Guridy, Frank Andre. Forging Diaspora: Afro-Cubans and African Americans in a World of Empire and Jim Crow.
Subject: African Americans
Pub Date: 03/01/2011
Publication: Name: Journal of Pan African Studies Publisher: Journal of Pan African Studies Audience: Academic Format: Magazine/Journal Subject: Social sciences Copyright: COPYRIGHT 2011 Journal of Pan African Studies ISSN: 0888-6601
Issue: Date: March, 2011 Source Volume: 4 Source Issue: 3
Accession Number: 306754253
Full Text: Guridy, Frank Andre. Forging Diaspora: Afro-Cubans and African Americans in a World of Empire and Jim Crow. Chapel Hill, NC: University of North Carolina Press, 2010. ISBN: 978-0-8078-3361-2, pp.228.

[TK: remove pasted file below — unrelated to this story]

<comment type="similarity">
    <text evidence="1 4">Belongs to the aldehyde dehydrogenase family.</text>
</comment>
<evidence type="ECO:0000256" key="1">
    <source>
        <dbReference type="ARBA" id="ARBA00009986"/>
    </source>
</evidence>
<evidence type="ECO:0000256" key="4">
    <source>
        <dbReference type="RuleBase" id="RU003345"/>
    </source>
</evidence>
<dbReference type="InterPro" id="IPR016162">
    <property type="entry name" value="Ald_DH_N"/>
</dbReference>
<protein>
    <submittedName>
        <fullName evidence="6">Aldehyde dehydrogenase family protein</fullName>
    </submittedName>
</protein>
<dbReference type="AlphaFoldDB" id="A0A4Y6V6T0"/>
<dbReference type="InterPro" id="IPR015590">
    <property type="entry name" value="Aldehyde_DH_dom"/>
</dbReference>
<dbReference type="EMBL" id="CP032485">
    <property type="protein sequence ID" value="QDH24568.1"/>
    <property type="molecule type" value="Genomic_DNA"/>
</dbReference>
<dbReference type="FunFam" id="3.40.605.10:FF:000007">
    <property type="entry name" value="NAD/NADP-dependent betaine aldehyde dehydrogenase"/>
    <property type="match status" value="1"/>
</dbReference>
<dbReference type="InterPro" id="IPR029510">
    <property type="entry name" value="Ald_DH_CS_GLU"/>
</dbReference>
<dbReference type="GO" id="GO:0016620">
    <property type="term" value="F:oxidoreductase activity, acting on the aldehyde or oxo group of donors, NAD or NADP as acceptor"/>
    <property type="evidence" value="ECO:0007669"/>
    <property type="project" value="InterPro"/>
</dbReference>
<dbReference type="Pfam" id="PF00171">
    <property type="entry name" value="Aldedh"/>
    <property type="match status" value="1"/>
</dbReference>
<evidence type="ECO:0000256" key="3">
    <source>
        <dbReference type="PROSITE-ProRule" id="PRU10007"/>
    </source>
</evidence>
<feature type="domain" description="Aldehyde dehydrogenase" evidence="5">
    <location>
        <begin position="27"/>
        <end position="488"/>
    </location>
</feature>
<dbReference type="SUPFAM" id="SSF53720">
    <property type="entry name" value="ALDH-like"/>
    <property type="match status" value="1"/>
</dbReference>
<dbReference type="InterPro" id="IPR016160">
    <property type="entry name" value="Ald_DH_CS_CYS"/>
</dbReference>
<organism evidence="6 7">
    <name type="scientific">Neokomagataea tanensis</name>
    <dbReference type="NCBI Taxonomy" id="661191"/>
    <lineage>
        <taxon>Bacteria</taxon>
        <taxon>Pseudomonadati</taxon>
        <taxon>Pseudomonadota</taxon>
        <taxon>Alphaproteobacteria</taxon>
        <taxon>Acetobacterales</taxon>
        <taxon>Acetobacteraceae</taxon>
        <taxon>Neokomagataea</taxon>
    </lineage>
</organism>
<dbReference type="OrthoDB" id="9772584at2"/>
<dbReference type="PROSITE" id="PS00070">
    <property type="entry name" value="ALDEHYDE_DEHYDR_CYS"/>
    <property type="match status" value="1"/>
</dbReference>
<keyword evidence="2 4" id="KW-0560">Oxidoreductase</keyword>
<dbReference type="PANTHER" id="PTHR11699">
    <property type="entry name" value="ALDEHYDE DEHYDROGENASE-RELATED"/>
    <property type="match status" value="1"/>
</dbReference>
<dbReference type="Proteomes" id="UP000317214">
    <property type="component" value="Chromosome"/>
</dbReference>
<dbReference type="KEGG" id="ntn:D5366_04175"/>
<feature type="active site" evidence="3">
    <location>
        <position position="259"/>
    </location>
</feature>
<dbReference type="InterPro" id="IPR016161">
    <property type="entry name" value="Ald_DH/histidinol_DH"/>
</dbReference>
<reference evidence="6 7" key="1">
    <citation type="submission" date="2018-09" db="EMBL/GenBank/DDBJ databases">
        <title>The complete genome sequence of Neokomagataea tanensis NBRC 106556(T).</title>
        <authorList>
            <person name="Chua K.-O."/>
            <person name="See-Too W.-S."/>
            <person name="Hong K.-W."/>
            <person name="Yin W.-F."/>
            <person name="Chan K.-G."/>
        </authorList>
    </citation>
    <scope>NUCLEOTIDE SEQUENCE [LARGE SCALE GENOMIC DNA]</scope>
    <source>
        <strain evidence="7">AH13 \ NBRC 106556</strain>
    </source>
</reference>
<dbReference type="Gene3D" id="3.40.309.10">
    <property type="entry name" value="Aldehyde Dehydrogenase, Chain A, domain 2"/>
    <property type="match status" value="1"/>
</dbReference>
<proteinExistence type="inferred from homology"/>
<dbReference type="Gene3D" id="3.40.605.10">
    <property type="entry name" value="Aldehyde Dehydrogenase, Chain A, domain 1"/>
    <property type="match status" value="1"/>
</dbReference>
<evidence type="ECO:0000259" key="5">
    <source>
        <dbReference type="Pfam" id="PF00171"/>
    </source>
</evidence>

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Cuba's geographic proximity to the United States and its centrality to U.S. imperial designs following the War of 1898 led to the creation of a unique relationship between Afro-descended populations in the two countries. In Forging Diaspora, Frank Andre Guridy shows that the cross-national relationships nurtured by Afro-Cubans and African Americans helped to shape the political strategies of both groups as they attempted to overcome a shared history of oppression and enslavement. Drawing on archival sources, Guridy traces four encounters between Afro-Cubans and African Americans. These hidden histories of cultural interaction--of Cuban students attending Booker T. Washington's Tuskegee Institute, the rise of Garveyism, the Havana-Harlem cultural connection during the Harlem Renaissance and Afro-Cubanism movement, and the creation of Black travel networks during the Good Neighbor and early Cold War eras--illustrate the significance of cross-national linkages to the ways both African-descended populations negotiated the entangled processes of U.S. imperialism and racial discrimination. As a result of these relationships, argues Guridy, African descended peoples in Cuba and the United States came to identify as part of a trans-cultural African Diaspora.
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